Long Line Kite Flying

by Neil
(Corwen, Denbighshire, Wales, UK)

As a boy of around 10 years I used to fly a wooden dowel single string kite about 30 inches long by about 20 inches wide. I flew it over the sea on the North Wales coast when the wind was blowing from the south-east.

The kite was of cotton fabric with a v-shaped middle vertical section to which the string was attached. I had a huge length of string maybe a quarter to half mile long and the kite used to just sit up there for as long as I wanted. A half to one hour I suppose.

Strangely, my brother's kite of the same make and model never performed so well, mind you he is 30 months younger than me.

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Long lines
by: Tim Parish

I used to have similar experiences, but out in the bush (outback of N.T., Australia). Twigs for spars and heavy old plastic sheet for the sail! Plus a string tail with cloth ties at intervals - you know, the classic Diamond kite look.

These contraptions would also stay up for quite a long time, but at pathetic line angles. Due, of course, to the excessive weight of just about everything. Including the 100m (300 feet) or more of fishing line that would have been strong enough to catch a Killer Whale!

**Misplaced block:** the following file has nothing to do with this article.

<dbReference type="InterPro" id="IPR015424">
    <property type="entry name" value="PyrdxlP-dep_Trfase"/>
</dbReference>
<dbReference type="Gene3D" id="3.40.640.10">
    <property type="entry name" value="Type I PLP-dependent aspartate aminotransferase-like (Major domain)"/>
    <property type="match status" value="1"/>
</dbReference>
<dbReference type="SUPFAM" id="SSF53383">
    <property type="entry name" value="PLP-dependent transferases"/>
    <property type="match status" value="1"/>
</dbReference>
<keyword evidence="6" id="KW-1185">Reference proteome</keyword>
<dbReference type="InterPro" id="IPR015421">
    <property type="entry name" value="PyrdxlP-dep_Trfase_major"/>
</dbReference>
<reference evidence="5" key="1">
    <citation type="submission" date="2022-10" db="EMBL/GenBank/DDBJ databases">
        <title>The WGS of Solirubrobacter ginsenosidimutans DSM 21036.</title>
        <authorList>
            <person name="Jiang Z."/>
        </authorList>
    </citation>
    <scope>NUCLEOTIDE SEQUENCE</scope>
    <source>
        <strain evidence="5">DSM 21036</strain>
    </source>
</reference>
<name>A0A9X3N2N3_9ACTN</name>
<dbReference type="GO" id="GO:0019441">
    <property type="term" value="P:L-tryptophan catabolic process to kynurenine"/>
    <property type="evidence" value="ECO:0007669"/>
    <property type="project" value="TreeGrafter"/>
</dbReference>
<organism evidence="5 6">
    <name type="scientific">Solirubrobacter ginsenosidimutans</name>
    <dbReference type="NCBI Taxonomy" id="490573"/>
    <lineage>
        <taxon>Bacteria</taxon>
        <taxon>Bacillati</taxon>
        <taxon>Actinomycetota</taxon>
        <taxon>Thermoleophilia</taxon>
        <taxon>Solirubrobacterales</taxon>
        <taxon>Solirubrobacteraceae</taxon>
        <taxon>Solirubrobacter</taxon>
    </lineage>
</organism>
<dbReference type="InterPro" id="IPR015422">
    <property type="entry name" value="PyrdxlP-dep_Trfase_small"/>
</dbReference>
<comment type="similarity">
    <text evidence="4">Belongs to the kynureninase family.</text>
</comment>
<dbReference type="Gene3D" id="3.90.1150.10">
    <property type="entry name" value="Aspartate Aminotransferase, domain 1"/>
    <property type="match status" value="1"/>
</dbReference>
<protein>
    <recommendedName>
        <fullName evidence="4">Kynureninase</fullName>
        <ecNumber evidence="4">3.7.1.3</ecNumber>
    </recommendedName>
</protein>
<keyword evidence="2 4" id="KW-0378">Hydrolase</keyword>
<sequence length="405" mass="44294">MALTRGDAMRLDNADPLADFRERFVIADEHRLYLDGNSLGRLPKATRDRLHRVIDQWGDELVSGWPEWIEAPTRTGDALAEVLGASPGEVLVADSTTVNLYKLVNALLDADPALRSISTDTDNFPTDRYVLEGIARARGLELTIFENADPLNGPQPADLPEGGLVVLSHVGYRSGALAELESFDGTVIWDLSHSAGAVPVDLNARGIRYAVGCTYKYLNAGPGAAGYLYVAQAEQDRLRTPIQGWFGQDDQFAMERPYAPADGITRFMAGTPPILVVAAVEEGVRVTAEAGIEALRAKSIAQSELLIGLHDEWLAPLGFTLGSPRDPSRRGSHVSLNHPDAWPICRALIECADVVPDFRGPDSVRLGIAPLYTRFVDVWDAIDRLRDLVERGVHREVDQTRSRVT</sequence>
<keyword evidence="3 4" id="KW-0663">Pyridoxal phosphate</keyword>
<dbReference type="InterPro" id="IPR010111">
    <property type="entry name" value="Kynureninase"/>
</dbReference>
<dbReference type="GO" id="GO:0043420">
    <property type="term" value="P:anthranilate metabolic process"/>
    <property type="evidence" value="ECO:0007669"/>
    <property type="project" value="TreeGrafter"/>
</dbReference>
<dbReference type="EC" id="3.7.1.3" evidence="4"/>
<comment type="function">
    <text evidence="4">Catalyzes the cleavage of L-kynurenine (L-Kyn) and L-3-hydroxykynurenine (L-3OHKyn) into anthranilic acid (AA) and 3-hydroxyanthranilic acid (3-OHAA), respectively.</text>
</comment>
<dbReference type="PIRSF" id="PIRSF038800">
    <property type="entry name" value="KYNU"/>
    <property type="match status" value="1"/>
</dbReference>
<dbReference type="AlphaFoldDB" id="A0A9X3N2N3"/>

At the age of 10 or 11, it was all good fun though. Just having made something that stayed off the ground for minutes on end was a genuine thrill. As for my brother, quite a few years younger - he just wasn't into kite-flying at all.

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The
Sode is a traditional Japanese design, and this MBK version is exciting to watch in rough air!

If you have made Diamonds before, this kite takes a little more time to make. It's still a straight-forward build though, using the same techniques as used for my Dowel Diamond. 

Get the e-book for making the MBK Dowel Sode kite. The cambered sail makes this a very efficient design. Of the Dowel kites, this design is one of my personal favorites!

This Sode flies steep and steady over the Light wind range, and starts to move around quite a bit when the wind picks up to Moderate levels. Tail(s) are entirely optional, but may be added for looks.

The e-book is a PDF file - which means printable instructions to refer to while you make the kite. It also means convenient off-line access if that suits you better.



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Wind Speeds


Light air
1-5 km/h
1-3 mph
1-3 knots
Beaufort 1

Light breeze
6–11 km/h
4–7 mph
4–6 knots
Beaufort 2    

Gentle breeze
12–19 km/h
8–12 mph
7–10 knots
Beaufort 3    

Moderate breeze
20–28 km/h
13–18 mph
11–16 knots
Beaufort 4    

Fresh breeze
29–38 km/h
19–24 mph
17–21 knots
Beaufort 5    

Strong breeze
39–49 km/h
25–31 mph
22–27 knots
Beaufort 6

High Wind
50-61 km/h
32-38 mph
28-33 knots
Beaufort 7